Healthy communities are the centre of wealth creation and Australia must make its urban areas healthy because they are the fulcrum of the economy. In this presentation Prof. Ed Blakely will discuss the urban policy and how we can make our cities healthy places to live. He will also outline how Australia’s new economy will make Asia’s growing cities healthy as a larger national export rather than natural resources. A/Prof. Ruth Colagiuri will respond and discuss what public health research is needed to support this.

When 1pm – 2pm, Tuesday, 7 September 2010
Where Carlaw Lecture Theatre 275
Cost FREE

About the Speakers

Prof. Ed Blakely has more than 40 year of international experience in all aspects of urban and regional planning, disaster management and sustainable development. Until 2009 he headed the recovery of the City of New Orleans. In this role he coordinated all aspects of municipal government from planning and financing to construction of major infrastructure related to the recovery of the City from the worst modern urban disaster in the United States. He is currently the Professor of Urban Policy at the United States Study Center at the University of Sydney where he coordinates the Centres programs on global urban issues with an honorary professor appointment.

Ruth Colagiuri is an Associate Professor in the School of Public Health and director of Health and Sustainability Unit at the Menzies Centre for Health Policy. She was recently awarded a University of Sydney Medical Foundation Fellowship. She is also a Vice President of the International Diabetes Federation and leads the activities of the Oxford Health Alliance Asia Pacific Centre. Ruth has worked extensively in the clinical services, health policy, population health plans, health professional training and competencies, and the evidence base for diabetes prevention and care both in Australia and internationally – most notably in the Pacific Islands, Africa and India.

Diabetes and Sustainable Development: A Global Crisis

Speaker:
Professor Jean-Claude Mbanya (President of the International Diabetes Federation)

The world is experiencing unprecedented national debt and an uncertain economic future. The diabetes epidemic is at crisis point and challenges current global health and development approaches and priorities.

With 80% of the current 285 million cases of diabetes in LMCs, increasingly affecting people aged 35 to 64 ‐ the productive years ‐ diabetes has become a significant determinant of personal poverty, and transgenerational hardship and loss of life chances.

There is an insidious relationship between diabetes and key development indicators such as poverty and malnutrition; gender inequity and maternal mortality; major infections such as TB; and climate change. The impact of forgone income resulting from lost productivity due to diabetes is of concern to both developing and developed countries. In LMCs it undermines progress towards achievement of the Millennium Development Goals and contributes to state fragility.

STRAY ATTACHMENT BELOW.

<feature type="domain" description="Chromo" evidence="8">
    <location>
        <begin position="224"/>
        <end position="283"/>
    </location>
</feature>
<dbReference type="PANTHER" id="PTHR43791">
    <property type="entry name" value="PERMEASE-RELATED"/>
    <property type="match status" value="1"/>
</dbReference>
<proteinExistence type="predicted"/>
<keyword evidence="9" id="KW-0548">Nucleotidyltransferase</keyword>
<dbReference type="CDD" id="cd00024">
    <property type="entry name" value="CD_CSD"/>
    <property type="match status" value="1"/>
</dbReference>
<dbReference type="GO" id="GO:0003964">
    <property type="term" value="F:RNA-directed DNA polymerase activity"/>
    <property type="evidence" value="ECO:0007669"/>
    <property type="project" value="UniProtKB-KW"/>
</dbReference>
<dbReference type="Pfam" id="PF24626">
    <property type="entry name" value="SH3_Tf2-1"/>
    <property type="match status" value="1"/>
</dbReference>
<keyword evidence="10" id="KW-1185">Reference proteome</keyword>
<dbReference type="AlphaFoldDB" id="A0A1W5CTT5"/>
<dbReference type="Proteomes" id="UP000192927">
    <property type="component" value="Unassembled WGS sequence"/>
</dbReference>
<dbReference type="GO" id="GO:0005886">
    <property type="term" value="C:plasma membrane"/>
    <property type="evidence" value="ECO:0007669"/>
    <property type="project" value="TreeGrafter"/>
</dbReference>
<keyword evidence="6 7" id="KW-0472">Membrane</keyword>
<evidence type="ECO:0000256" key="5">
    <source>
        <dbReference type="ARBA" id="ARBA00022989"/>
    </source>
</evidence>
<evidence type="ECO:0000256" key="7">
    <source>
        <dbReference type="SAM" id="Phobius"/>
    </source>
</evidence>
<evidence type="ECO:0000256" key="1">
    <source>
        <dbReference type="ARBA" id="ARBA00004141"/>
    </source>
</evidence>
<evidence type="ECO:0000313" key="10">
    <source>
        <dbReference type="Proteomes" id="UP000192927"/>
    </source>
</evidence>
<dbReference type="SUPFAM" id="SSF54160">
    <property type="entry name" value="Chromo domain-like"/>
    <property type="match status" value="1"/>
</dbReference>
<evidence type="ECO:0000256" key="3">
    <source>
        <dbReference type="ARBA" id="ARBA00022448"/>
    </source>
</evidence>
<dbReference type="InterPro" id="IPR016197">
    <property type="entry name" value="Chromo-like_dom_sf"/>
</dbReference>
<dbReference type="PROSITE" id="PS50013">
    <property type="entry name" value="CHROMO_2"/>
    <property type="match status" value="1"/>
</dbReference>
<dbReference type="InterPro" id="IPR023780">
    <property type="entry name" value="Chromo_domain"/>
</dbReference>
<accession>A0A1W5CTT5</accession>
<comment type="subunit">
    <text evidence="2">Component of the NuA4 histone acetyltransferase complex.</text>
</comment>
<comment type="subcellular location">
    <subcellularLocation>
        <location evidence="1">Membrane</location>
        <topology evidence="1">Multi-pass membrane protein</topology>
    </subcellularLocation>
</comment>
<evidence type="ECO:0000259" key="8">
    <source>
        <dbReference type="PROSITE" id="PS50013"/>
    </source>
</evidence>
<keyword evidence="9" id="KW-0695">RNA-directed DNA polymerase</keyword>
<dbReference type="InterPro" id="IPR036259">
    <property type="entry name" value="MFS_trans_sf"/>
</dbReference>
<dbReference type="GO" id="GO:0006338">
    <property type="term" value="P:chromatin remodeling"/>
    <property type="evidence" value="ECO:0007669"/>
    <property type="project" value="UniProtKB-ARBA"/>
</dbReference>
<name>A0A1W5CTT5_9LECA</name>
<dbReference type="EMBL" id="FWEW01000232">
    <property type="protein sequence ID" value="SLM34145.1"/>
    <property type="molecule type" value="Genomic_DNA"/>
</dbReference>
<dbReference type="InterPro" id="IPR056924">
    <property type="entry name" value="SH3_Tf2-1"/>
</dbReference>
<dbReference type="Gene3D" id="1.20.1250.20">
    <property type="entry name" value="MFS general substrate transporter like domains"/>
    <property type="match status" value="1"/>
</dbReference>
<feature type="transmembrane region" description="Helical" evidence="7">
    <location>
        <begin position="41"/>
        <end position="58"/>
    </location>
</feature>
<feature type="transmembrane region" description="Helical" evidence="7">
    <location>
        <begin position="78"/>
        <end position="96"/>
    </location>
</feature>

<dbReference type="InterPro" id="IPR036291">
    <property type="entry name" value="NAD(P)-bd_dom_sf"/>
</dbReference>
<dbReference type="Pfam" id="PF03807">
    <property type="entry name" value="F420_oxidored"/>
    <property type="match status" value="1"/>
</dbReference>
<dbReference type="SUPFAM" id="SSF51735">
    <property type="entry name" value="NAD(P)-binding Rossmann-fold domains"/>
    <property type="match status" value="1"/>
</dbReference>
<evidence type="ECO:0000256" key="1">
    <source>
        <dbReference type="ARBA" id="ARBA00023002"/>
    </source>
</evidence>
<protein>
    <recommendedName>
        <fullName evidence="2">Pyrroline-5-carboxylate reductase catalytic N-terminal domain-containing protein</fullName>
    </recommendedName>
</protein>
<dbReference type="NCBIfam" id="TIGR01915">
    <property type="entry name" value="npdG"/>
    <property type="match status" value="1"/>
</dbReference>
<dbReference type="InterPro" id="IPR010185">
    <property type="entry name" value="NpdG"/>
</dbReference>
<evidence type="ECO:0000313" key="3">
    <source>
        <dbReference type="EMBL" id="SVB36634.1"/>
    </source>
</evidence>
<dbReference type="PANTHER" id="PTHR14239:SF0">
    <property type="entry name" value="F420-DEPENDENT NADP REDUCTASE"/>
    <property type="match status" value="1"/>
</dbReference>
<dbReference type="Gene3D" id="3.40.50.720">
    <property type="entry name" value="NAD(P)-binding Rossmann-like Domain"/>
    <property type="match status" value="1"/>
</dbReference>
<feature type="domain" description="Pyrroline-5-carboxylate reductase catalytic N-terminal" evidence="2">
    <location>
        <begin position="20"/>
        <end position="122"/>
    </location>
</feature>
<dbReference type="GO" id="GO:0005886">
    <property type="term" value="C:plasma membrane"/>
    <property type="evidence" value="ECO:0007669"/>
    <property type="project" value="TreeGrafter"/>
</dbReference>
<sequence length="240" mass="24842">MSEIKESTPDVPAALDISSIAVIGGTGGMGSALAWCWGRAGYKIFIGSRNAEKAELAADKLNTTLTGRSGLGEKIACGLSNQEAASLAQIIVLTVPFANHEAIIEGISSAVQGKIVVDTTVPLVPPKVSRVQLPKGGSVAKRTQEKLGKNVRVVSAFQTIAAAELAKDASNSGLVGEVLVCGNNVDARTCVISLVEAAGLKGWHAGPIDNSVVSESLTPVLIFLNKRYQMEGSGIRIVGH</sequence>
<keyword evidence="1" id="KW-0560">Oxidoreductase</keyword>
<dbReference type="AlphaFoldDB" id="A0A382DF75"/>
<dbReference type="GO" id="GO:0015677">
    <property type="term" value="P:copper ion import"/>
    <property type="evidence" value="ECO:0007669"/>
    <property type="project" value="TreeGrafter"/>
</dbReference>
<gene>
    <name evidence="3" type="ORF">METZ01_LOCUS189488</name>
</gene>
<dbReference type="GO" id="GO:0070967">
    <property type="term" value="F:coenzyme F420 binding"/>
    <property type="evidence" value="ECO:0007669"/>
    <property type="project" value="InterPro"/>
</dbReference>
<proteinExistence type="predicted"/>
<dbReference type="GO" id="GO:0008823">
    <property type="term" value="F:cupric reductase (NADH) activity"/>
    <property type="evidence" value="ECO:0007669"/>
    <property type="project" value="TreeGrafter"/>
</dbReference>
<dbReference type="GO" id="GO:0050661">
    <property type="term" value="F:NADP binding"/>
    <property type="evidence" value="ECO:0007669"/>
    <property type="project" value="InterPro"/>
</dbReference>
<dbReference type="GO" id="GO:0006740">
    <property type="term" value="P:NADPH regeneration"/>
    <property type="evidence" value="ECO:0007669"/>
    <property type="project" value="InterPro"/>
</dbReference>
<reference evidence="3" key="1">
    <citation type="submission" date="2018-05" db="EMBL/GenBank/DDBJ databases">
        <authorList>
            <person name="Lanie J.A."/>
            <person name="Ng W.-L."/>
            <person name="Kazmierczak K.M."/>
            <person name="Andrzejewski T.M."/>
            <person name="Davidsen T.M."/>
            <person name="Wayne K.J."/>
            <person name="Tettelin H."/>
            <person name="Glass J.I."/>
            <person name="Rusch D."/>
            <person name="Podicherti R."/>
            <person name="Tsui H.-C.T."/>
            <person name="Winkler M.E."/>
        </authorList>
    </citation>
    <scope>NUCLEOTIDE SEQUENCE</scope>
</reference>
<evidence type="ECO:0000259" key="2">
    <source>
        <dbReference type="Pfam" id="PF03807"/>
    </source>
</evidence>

This lecture will provide insights into these issues and discuss possible solutions for consideration by the 2011 UN Summit on Non‐Communicable Diseases.

When 5.30pm-7.00pm, Thursday, 2 September 2010
Where Lecture Theatre 101, New Law School
Cost FREE

About the Speaker

Jean Claude Mbanya is Professor of Medicine and Endocrinology at the Faculty of Medicine and Biomedical Sciences, University of Yaounde I, Cameroon and Consultant Physician, Director of the National Obesity Centre University of Yaounde and Chief of the Endocrinology and Metabolic Diseases Unit at the Hospital Central in Yaounde.

His primary research interests are in the distribution, determinants and consequences of diabetes and related chronic diseases including cultural diabetes‐related factors, which are often unique to the African countries and communities he studies. His practice and research have largely contributed to increase the world’s awareness on diabetes in Africa, a continent where the devastating personal and macroeconomic economic impact of non‐contagious diseases like diabetes are too often overlooked.

Professor Mbanya was instrumental in the International Diabetes Federation (IDF) led ‘Unite for Diabetes’ campaign which resulted in the UN Resolution on Diabetes in December 2006. As President of IDF, he steers IDF strategic direction to encourage governments to implement policies for the treatment, care and prevention of diabetes and is currently leading the development of a global diabetes plan in preparation for the 2011 UN Summit on Non‐ Communicable Diseases.

A Cautionary Welcome to New Innovations in Diagnostic Imaging

Speakers/Panel:
Professor Patrick Brennan (Faculty of Health Sciences, University of Sydney)

The current rate of technological development within diagnostic imaging is not unlike a century ago when X-rays were first described. Professor Brennan will discuss how his research career has been based on exploring the efficacy and safety of new innovations and will focus on two new but rapidly adopted technologies: digital X-ray acquisition and handheld mobile devices such as the iPhone or iPod Touch.

This lecture will also describe some of the work being done in the Faculty of Health Sciences that highlights the cautionary approach that should prevail each time a new innovation is introduced.

When 5:00pm-7:00pm, Wednesday, 18 August 2010
Where Room E101, Building E, Lidcombe Campus
Cost FREE

Biological Agents in War and Terror

Speaker:
Professor Andreas Suhrbier (Immunovirology Group, Queensland Institute of Medical Research)